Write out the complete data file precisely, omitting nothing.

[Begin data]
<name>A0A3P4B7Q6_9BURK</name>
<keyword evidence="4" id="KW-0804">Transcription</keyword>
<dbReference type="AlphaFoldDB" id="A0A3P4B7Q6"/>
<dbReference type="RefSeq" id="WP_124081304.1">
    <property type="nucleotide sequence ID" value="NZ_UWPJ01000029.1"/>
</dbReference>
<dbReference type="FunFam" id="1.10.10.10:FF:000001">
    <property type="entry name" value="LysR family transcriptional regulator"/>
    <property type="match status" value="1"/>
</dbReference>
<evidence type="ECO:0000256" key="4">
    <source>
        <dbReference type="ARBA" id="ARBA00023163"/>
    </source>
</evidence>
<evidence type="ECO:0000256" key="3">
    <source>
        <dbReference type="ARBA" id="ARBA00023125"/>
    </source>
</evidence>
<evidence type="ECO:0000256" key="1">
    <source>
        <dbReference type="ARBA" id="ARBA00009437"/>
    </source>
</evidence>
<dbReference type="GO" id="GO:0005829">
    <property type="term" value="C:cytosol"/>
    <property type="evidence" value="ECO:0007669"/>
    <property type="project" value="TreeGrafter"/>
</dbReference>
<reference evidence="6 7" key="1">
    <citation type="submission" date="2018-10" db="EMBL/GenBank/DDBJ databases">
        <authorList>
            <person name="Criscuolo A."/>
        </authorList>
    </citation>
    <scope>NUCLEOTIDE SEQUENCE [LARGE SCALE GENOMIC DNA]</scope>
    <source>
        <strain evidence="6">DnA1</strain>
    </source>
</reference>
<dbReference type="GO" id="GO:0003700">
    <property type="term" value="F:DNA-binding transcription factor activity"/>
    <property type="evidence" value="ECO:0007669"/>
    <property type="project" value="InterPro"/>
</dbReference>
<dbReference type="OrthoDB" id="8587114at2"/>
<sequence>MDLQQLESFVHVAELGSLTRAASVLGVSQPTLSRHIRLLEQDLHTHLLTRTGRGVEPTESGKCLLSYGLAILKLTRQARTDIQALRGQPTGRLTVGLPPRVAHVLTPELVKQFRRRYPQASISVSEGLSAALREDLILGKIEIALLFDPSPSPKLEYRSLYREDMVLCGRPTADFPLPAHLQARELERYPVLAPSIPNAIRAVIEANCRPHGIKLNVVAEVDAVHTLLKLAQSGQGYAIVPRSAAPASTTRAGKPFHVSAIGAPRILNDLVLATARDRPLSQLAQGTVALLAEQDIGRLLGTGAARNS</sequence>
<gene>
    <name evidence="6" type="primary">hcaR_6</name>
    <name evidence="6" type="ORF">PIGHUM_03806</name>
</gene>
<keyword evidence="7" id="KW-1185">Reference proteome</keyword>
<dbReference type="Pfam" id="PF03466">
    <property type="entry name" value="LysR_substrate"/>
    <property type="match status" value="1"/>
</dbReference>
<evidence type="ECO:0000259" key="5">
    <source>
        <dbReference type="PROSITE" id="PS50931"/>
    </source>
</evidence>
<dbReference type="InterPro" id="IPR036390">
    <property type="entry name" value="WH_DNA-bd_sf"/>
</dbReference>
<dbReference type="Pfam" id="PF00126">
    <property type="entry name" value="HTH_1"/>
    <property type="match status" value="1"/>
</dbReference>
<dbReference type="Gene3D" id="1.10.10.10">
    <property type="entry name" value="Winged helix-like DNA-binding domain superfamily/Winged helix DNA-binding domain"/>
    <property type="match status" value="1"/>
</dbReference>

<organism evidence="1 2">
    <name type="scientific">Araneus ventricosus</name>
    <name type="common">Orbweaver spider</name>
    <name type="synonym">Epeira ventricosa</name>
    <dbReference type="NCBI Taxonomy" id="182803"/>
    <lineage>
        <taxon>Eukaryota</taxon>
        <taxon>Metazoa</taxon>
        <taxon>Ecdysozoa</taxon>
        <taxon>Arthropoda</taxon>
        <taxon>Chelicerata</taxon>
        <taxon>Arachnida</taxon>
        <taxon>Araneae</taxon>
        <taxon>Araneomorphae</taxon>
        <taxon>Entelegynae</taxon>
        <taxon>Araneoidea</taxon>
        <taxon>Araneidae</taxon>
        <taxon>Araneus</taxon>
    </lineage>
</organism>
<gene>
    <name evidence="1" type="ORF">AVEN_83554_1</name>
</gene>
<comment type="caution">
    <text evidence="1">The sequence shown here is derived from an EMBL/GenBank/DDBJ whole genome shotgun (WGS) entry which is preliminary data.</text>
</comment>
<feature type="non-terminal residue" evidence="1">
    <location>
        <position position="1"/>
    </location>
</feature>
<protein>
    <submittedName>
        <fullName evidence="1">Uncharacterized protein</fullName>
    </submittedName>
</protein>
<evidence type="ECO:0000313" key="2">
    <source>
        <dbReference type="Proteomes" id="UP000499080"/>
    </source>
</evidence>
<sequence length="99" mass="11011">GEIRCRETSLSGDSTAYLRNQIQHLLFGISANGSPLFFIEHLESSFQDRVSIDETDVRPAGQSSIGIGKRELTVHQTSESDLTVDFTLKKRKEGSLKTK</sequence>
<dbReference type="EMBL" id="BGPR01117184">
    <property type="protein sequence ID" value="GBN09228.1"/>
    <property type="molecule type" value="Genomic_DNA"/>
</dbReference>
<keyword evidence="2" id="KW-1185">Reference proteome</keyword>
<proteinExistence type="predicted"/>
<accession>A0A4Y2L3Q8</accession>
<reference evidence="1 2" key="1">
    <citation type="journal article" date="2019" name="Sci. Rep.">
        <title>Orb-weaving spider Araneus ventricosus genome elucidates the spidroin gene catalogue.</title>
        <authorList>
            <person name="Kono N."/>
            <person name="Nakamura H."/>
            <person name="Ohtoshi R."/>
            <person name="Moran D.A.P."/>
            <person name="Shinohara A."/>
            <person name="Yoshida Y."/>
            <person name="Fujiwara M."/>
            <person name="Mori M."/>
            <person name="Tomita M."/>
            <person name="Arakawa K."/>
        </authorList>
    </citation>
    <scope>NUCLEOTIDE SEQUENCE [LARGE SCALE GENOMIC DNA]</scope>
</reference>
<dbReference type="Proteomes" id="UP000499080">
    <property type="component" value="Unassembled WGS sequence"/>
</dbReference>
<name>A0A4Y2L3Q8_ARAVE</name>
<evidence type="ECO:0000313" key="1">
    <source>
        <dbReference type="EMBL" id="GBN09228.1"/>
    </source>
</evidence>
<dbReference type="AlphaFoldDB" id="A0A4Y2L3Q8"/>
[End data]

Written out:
<name>A0A3P4B7Q6_9BURK</name>
<keyword evidence="4" id="KW-0804">Transcription</keyword>
<dbReference type="AlphaFoldDB" id="A0A3P4B7Q6"/>
<dbReference type="RefSeq" id="WP_124081304.1">
    <property type="nucleotide sequence ID" value="NZ_UWPJ01000029.1"/>
</dbReference>
<dbReference type="FunFam" id="1.10.10.10:FF:000001">
    <property type="entry name" value="LysR family transcriptional regulator"/>
    <property type="match status" value="1"/>
</dbReference>
<evidence type="ECO:0000256" key="4">
    <source>
        <dbReference type="ARBA" id="ARBA00023163"/>
    </source>
</evidence>
<evidence type="ECO:0000256" key="3">
    <source>
        <dbReference type="ARBA" id="ARBA00023125"/>
    </source>
</evidence>
<evidence type="ECO:0000256" key="1">
    <source>
        <dbReference type="ARBA" id="ARBA00009437"/>
    </source>
</evidence>
<dbReference type="GO" id="GO:0005829">
    <property type="term" value="C:cytosol"/>
    <property type="evidence" value="ECO:0007669"/>
    <property type="project" value="TreeGrafter"/>
</dbReference>
<reference evidence="6 7" key="1">
    <citation type="submission" date="2018-10" db="EMBL/GenBank/DDBJ databases">
        <authorList>
            <person name="Criscuolo A."/>
        </authorList>
    </citation>
    <scope>NUCLEOTIDE SEQUENCE [LARGE SCALE GENOMIC DNA]</scope>
    <source>
        <strain evidence="6">DnA1</strain>
    </source>
</reference>
<dbReference type="GO" id="GO:0003700">
    <property type="term" value="F:DNA-binding transcription factor activity"/>
    <property type="evidence" value="ECO:0007669"/>
    <property type="project" value="InterPro"/>
</dbReference>
<dbReference type="OrthoDB" id="8587114at2"/>
<sequence>MDLQQLESFVHVAELGSLTRAASVLGVSQPTLSRHIRLLEQDLHTHLLTRTGRGVEPTESGKCLLSYGLAILKLTRQARTDIQALRGQPTGRLTVGLPPRVAHVLTPELVKQFRRRYPQASISVSEGLSAALREDLILGKIEIALLFDPSPSPKLEYRSLYREDMVLCGRPTADFPLPAHLQARELERYPVLAPSIPNAIRAVIEANCRPHGIKLNVVAEVDAVHTLLKLAQSGQGYAIVPRSAAPASTTRAGKPFHVSAIGAPRILNDLVLATARDRPLSQLAQGTVALLAEQDIGRLLGTGAARNS</sequence>
<gene>
    <name evidence="6" type="primary">hcaR_6</name>
    <name evidence="6" type="ORF">PIGHUM_03806</name>
</gene>
<keyword evidence="7" id="KW-1185">Reference proteome</keyword>
<dbReference type="Pfam" id="PF03466">
    <property type="entry name" value="LysR_substrate"/>
    <property type="match status" value="1"/>
</dbReference>
<evidence type="ECO:0000259" key="5">
    <source>
        <dbReference type="PROSITE" id="PS50931"/>
    </source>
</evidence>
<dbReference type="InterPro" id="IPR036390">
    <property type="entry name" value="WH_DNA-bd_sf"/>
</dbReference>
<dbReference type="Pfam" id="PF00126">
    <property type="entry name" value="HTH_1"/>
    <property type="match status" value="1"/>
</dbReference>
<dbReference type="Gene3D" id="1.10.10.10">
    <property type="entry name" value="Winged helix-like DNA-binding domain superfamily/Winged helix DNA-binding domain"/>
    <property type="match status" value="1"/>
</dbReference>

<organism evidence="1 2">
    <name type="scientific">Araneus ventricosus</name>
    <name type="common">Orbweaver spider</name>
    <name type="synonym">Epeira ventricosa</name>
    <dbReference type="NCBI Taxonomy" id="182803"/>
    <lineage>
        <taxon>Eukaryota</taxon>
        <taxon>Metazoa</taxon>
        <taxon>Ecdysozoa</taxon>
        <taxon>Arthropoda</taxon>
        <taxon>Chelicerata</taxon>
        <taxon>Arachnida</taxon>
        <taxon>Araneae</taxon>
        <taxon>Araneomorphae</taxon>
        <taxon>Entelegynae</taxon>
        <taxon>Araneoidea</taxon>
        <taxon>Araneidae</taxon>
        <taxon>Araneus</taxon>
    </lineage>
</organism>
<gene>
    <name evidence="1" type="ORF">AVEN_83554_1</name>
</gene>
<comment type="caution">
    <text evidence="1">The sequence shown here is derived from an EMBL/GenBank/DDBJ whole genome shotgun (WGS) entry which is preliminary data.</text>
</comment>
<feature type="non-terminal residue" evidence="1">
    <location>
        <position position="1"/>
    </location>
</feature>
<protein>
    <submittedName>
        <fullName evidence="1">Uncharacterized protein</fullName>
    </submittedName>
</protein>
<evidence type="ECO:0000313" key="2">
    <source>
        <dbReference type="Proteomes" id="UP000499080"/>
    </source>
</evidence>
<sequence length="99" mass="11011">GEIRCRETSLSGDSTAYLRNQIQHLLFGISANGSPLFFIEHLESSFQDRVSIDETDVRPAGQSSIGIGKRELTVHQTSESDLTVDFTLKKRKEGSLKTK</sequence>
<dbReference type="EMBL" id="BGPR01117184">
    <property type="protein sequence ID" value="GBN09228.1"/>
    <property type="molecule type" value="Genomic_DNA"/>
</dbReference>
<keyword evidence="2" id="KW-1185">Reference proteome</keyword>
<proteinExistence type="predicted"/>
<accession>A0A4Y2L3Q8</accession>
<reference evidence="1 2" key="1">
    <citation type="journal article" date="2019" name="Sci. Rep.">
        <title>Orb-weaving spider Araneus ventricosus genome elucidates the spidroin gene catalogue.</title>
        <authorList>
            <person name="Kono N."/>
            <person name="Nakamura H."/>
            <person name="Ohtoshi R."/>
            <person name="Moran D.A.P."/>
            <person name="Shinohara A."/>
            <person name="Yoshida Y."/>
            <person name="Fujiwara M."/>
            <person name="Mori M."/>
            <person name="Tomita M."/>
            <person name="Arakawa K."/>
        </authorList>
    </citation>
    <scope>NUCLEOTIDE SEQUENCE [LARGE SCALE GENOMIC DNA]</scope>
</reference>
<dbReference type="Proteomes" id="UP000499080">
    <property type="component" value="Unassembled WGS sequence"/>
</dbReference>
<name>A0A4Y2L3Q8_ARAVE</name>
<evidence type="ECO:0000313" key="1">
    <source>
        <dbReference type="EMBL" id="GBN09228.1"/>
    </source>
</evidence>
<dbReference type="AlphaFoldDB" id="A0A4Y2L3Q8"/>